Royal College of Obstetricians and Gynaecologists support latest nutritional research on preconception

The diet and health of both parents can have profound implications for the growth, development, and long-term health of their children before their conception, according to a series of papers published in The Lancet

According to the team of authors, these findings point to a new emphasis on preparing for conception. They also call for better guidance and support for individuals planning pregnancy and increased public health measures to reduce obesity and improve nutrition.

Professor Janice Rymer, vice president of the Royal College of Obstetricians and Gynaecologists (RCOG), said the research supports the view that nutrition and lifestyle play an important role when it comes to preparing to conceive.

The RCOG is calling on the government to introduce folic acid to flour, to help the women with a poorer diet.

She said: “This highly significant research presents stark evidence of the importance of nutrition and lifestyle in the preconception period. We are extremely concerned by the findings that 96 per cent of women of reproductive age have iron and folate dietary intakes below the recommendation for pregnancy.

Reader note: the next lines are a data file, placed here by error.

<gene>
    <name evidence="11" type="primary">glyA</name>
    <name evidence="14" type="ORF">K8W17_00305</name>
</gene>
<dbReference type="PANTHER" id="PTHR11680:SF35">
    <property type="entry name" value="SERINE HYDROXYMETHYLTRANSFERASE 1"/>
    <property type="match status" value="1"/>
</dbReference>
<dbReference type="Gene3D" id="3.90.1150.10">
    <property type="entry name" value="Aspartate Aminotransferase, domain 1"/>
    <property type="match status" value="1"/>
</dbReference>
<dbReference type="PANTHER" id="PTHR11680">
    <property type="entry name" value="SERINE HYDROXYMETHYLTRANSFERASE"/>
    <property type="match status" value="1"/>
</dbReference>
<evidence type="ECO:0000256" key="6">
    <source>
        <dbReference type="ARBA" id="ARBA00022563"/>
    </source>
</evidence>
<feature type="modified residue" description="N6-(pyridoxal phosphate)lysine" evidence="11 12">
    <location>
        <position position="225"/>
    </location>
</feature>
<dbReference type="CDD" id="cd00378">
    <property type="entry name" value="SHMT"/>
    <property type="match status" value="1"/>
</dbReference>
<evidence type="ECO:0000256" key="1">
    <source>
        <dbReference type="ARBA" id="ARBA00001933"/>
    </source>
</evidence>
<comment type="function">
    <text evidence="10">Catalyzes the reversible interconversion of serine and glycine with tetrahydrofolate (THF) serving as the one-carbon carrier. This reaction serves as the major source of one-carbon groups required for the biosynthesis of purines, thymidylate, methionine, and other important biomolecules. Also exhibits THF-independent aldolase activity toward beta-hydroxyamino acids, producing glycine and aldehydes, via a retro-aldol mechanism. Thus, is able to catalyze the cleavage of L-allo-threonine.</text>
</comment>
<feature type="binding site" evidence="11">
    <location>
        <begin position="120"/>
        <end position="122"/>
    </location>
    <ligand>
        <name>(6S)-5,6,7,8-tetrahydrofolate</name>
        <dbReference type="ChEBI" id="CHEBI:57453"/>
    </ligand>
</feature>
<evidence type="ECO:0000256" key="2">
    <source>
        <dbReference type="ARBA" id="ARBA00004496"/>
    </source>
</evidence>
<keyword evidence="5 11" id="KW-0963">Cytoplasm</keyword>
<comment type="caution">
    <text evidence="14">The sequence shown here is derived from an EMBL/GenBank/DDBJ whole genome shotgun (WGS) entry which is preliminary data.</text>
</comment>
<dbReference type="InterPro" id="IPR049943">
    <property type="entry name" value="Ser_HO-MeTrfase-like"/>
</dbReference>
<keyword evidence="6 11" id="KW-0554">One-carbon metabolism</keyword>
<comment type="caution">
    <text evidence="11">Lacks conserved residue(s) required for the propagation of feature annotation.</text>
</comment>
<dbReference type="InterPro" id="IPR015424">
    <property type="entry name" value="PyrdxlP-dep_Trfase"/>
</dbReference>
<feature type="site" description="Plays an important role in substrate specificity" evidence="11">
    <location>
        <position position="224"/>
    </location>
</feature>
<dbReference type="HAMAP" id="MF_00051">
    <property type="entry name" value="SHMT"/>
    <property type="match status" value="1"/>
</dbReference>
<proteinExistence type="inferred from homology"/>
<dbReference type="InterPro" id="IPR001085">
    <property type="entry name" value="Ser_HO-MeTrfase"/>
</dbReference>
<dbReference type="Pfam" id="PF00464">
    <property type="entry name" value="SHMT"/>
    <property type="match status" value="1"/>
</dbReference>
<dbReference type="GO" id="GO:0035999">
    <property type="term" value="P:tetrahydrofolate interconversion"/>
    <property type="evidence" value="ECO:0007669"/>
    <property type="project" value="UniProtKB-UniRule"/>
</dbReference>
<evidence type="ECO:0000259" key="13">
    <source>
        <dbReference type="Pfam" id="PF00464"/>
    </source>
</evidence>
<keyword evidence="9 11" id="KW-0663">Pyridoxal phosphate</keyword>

“This is yet another piece of evidence adding to the overwhelming need for the government to add folic acid to flour. This simple measure will reach women most at risk in our society who have poor dietary and socioeconomic status, as well as those women who may not have planned their pregnancy.

“In the UK, the prevalence of obesity is over 25 per cent for both women and men, and around one in four pregnant women are overweight or obese. Diet, weight and the body’s metabolism prior to conception impacts on the chances of conceiving naturally, having a good pregnancy and delivery, as well as effecting the health of children in their later life.

“We support the call for public health measures to ensure individuals are nutritionally prepared for conception and pregnancy and for these interventions to start years before pregnancy. Education from an early age – ideally from adolescence – about the need to maintain a healthy diet and weight will not only improve the health of individuals, but also the health and quality of life of future generations.”

“The RCOG recognises that diet and lifestyle in the preconception period is crucial to having a good pregnancy and birth and this year we are working with Tommy’s on a campaign to deliver tailored advice for women on the key steps they can take before getting pregnant to decrease the individual’s risk of complications during pregnancy.”

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